Why women are really good at the interaction but really bad at the transaction

by Nancy on July 19, 2012

In the last article, I wrote about how as women, we are naturally good at the interaction (connection) and often really bad at the transaction (asking for the money).

I suggested three theories as to why this is:

Low self-esteem
Taught to cooperate, not compete
Our view of sales

On to the second reason.

Most women have been taught to be cooperative – not competitive. Though times are changing, think back to when you were young playing on the playground. What were the boys doing? Most likely fighting, racing, wrestling, name calling – whatever they could do to beat the other boys.

With girls, we were playing jump rope, or with dolls, or playing house. And if a little girl called me a name? I wouldn’t talk to her because she was mean. I wouldn’t try and one-up her. Or wrestle her to the ground.

You see, by and large, boys are trained to be competitive. To boast about themselves and their accomplishments.

Women are trained to be cooperative. Put ourselves down. Deflect compliments (“This dress? Oh it was only $9.99”). Never appear to be bragging.

So isn’t it obvious how this hinders us in selling ourselves or our products and services?

I’ve heard women in business, when asked by a prospect about their competition (“What do you think about so and so?), to sing their competition’s praises so well, the prospect wanted to hire the competition instead!!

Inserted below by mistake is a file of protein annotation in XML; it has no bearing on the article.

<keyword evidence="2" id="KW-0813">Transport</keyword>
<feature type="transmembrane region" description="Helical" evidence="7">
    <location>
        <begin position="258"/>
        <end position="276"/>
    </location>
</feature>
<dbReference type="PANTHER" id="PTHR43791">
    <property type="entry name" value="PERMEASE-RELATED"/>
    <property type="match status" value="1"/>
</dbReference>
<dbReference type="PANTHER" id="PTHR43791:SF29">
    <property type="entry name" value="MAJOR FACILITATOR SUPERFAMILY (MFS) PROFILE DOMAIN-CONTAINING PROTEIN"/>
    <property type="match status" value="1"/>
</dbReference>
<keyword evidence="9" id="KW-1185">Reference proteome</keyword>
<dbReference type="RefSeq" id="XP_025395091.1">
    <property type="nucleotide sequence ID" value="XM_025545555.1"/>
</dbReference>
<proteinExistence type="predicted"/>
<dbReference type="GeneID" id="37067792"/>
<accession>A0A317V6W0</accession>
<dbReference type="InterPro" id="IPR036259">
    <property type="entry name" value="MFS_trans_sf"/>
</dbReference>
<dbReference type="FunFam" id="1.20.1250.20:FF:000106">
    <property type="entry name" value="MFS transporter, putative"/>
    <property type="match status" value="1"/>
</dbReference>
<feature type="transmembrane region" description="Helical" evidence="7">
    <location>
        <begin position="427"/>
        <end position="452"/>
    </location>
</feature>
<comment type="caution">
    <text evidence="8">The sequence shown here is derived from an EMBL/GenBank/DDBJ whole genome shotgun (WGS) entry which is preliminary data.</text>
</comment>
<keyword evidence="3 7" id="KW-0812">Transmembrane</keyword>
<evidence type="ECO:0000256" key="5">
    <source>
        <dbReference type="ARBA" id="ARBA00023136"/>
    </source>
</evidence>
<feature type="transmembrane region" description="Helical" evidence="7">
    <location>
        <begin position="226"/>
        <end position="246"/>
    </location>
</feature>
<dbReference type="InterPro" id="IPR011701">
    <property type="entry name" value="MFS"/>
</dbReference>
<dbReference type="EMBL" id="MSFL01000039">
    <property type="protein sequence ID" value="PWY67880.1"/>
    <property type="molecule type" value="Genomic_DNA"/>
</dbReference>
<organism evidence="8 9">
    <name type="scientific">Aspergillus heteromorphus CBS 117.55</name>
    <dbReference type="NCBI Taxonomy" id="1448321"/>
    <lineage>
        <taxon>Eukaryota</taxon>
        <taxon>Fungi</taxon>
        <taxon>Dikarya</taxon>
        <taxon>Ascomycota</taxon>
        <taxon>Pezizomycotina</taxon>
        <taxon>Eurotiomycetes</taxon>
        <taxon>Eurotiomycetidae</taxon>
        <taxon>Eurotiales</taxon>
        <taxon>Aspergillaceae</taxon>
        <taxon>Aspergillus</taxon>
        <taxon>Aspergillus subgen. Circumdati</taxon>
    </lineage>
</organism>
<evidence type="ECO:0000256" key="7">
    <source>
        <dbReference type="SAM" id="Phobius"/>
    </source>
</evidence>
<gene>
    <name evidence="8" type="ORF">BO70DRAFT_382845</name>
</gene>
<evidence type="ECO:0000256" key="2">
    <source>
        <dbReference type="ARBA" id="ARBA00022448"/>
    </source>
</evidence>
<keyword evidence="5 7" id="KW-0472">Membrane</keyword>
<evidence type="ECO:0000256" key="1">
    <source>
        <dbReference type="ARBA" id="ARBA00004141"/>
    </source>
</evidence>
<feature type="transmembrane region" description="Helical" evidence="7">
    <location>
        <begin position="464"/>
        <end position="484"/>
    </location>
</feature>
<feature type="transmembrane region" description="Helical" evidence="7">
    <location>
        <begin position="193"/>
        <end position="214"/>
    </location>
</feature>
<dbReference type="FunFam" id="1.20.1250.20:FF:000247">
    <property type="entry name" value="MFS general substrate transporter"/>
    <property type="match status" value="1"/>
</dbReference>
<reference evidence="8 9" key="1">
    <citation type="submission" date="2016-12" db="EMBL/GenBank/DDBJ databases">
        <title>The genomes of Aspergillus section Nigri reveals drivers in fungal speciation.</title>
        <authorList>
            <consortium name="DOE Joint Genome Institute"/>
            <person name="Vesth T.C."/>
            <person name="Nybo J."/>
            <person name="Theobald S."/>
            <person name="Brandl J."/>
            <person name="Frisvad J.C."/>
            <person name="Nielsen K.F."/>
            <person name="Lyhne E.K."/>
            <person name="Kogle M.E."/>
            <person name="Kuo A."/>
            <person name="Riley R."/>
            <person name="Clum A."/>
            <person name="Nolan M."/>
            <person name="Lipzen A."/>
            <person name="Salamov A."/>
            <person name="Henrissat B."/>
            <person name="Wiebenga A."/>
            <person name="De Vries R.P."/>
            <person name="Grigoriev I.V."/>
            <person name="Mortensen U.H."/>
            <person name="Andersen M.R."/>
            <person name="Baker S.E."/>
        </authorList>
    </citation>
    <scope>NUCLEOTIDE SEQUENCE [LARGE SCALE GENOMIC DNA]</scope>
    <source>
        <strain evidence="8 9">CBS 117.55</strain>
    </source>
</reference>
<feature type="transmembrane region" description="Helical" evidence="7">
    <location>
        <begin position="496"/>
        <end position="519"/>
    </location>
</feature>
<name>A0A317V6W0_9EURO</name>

I’m not saying you should throw your competition under the bus. But at least give yourself a fighting chance!

So how do we fix this? Since most of us are SO uncomfortable with the idea of self-promotion, here are a couple of strategies to get you started.

Stop deflecting compliments. The next time someone compliments you, simply say “Thank you.” You won’t believe how difficult this is.
Start letting yourself win. If you often let others win games (scrabble, euchre, wii, etc.) trying winning for a change. And when you win, be gracious not apologetic!
Stop dwelling on your mistakes and foibles. I heard Brendan Bouchard speak this past weekend. He said that science is showing more and more that anxiety and depression are directly related to how long we hold onto negative thoughts about ourselves and our situations.
Start putting yourself first. Take the last piece of pie. Choose the movie you want to see. Start asserting yourself in small ways – so when you need to assert yourself in a sales situation – it comes more naturally.
Stop thinking of self-promotion as a bad thing. Most men have the attitude “if I don’t sing my own praises, no one will.” And they are right! For the first three years in my business, I wouldn’t ask for a referral or the business from a prospect because I felt like I was good at what I do and people should just want to work with me. This is a delusion!

And for heaven’s sake, start thinking of sales as a good thing! In our next article, I will share how our view of sales keeps us broke.

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